Monday, November 9, 2015

Fingers at Five

So, Friday I had a visit to the eye doctor for the first time in at least three years (it'd been so long that the doctor I'd seen last time has retired and they've moved the clinic to a new building across the street). I'd been having a lot of trouble with my eyes these past few months, both short-range vision (reading, using the computer) and long-range (seeing where I'm going, driving, and just about everything else), so a visit seemed overdue.

As expected, the verdict is that I need a new prescription, both for near- and -far vision. The good news is that I finally get to abandon bifocals (or 'progressive lenses' as they're called now), which I've always hated and have had to put up with for forty-seven years. Instead I'm getting two separate pairs: one for short-range (reading a book, working at the laptop) and the other for everything else (also known as not-running-into-things).  But instead of one main 'progressive' set and one non-progressive reading set I'll now have one for near and the other for far, pure and simple.

The unexpected news was that the reason I've been having problems with the ranged vision, such as it is, is that my long-range vision has slightly improved, so that my old glasses no longer quite match what I need. That's never happened before. I always assumed my eyes would keep getting worse and worse, since this is the experience I've had ever since I started wearing glasses in third grade (and had confirmed every time I've visited an eye doctor from the age of ten onwards). Imagine my surprise when they'd told me last visit that they thought my eyes would stabilize over the next decade or so and then actually begin to improve somewhat. That prediction now looks to have been on the mark: my new long-distance/general duty glasses will actually have a slightly weaker prescription than my current pair. Weird. But welcome. Even so, it'll take longer for my distance-vision pair of replacement glasses to arrive: they have to send off for the lenses.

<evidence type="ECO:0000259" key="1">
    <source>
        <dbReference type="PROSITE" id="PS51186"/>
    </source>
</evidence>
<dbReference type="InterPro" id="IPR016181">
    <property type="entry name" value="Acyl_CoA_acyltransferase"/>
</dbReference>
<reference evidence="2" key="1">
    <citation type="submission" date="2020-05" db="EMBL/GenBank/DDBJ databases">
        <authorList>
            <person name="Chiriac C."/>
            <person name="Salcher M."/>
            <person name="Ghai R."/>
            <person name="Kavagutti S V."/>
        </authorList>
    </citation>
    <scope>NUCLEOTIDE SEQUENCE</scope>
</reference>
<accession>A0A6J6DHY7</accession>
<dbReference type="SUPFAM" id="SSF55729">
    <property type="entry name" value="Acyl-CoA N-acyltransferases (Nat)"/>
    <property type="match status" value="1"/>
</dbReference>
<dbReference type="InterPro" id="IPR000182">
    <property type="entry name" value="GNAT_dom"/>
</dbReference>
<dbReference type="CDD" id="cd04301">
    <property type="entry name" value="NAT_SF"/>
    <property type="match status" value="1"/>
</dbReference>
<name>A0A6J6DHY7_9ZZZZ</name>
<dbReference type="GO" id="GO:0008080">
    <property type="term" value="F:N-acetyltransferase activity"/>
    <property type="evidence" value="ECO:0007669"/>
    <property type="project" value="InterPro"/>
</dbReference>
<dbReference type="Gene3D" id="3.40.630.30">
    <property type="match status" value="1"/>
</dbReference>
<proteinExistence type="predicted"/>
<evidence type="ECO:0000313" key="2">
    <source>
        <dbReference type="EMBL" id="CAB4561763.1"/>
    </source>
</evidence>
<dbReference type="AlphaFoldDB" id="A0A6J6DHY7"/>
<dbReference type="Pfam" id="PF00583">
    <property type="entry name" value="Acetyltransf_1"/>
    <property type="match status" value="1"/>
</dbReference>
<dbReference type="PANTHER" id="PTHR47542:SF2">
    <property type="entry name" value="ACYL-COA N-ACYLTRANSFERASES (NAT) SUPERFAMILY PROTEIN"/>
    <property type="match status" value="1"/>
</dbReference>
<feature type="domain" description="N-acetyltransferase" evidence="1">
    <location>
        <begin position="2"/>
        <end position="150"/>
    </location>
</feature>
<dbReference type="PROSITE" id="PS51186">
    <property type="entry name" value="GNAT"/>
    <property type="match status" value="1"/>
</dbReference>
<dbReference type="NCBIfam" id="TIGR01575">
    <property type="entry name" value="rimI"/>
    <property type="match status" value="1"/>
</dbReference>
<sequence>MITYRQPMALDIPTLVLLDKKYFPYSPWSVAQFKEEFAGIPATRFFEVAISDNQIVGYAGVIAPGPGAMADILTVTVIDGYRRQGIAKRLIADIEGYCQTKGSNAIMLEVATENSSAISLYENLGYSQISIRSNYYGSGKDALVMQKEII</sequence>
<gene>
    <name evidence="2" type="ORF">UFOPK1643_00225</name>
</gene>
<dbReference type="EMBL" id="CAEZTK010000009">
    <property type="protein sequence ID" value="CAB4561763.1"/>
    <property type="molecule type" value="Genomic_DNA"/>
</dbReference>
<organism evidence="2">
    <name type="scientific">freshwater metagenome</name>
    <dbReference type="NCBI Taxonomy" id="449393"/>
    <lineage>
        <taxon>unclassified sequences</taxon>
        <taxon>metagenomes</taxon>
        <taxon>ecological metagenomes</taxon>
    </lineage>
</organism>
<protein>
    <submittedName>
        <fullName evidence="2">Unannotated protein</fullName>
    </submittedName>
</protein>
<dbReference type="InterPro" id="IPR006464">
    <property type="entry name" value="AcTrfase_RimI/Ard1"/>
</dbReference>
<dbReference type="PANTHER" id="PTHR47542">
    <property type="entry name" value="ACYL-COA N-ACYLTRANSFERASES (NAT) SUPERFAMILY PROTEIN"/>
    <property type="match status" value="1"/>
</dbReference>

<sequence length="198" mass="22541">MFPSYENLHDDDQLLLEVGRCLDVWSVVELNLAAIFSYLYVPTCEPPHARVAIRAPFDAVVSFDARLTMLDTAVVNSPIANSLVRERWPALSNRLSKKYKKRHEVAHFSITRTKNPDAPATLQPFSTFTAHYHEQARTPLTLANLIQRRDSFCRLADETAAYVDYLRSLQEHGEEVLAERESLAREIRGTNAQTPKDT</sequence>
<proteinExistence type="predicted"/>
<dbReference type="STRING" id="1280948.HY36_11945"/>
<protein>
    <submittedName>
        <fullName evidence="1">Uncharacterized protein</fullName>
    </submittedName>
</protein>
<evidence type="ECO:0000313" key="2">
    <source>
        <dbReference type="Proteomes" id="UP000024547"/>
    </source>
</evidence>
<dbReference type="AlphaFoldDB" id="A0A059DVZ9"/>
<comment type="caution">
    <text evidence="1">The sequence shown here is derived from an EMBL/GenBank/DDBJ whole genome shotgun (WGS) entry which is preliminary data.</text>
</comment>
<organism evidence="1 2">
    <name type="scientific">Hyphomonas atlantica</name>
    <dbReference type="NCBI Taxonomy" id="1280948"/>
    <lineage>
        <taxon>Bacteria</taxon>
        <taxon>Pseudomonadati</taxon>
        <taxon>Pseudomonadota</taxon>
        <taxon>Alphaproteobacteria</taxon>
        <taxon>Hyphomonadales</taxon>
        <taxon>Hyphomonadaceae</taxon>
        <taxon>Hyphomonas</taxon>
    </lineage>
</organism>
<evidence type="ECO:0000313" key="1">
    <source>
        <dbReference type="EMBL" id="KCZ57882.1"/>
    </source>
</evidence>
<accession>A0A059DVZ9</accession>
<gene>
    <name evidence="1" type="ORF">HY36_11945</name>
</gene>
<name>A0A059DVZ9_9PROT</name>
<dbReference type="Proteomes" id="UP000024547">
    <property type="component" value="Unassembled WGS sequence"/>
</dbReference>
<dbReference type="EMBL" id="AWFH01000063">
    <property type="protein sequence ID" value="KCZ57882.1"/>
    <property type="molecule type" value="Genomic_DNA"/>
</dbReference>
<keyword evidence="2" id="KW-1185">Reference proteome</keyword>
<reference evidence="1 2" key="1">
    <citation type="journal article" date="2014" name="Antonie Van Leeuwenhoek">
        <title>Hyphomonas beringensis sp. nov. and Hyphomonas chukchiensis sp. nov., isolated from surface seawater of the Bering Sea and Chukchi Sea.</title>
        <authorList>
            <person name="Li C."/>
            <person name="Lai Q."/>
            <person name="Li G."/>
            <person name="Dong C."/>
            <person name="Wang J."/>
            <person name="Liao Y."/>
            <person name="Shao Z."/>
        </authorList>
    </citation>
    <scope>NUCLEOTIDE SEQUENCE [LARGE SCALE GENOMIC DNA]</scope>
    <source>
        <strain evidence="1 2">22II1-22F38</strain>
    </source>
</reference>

As for the near-vision set, I find that I belong to the category my eye doctor refers to as "very nearsighted". I asked where I fit on the 20/20 scale. He said that with the glasses I was 20/25. And without them? He said I'm  what they call "fingers at five". He demonstrated, taking one step back and holding up two fingers. Then he took another step back and whatever number of fingers he held up I can't tell you. As he said, very nearsighted -- though, oddly enough, its

And yes, I still have elongated eyes (apparently a side-effect of the near-sightedness). Which gives me a bit of sympathy for Smeagol and his 'long eyes'.

And now, to await the arrival of the two new pairs of glasses!

--John R.

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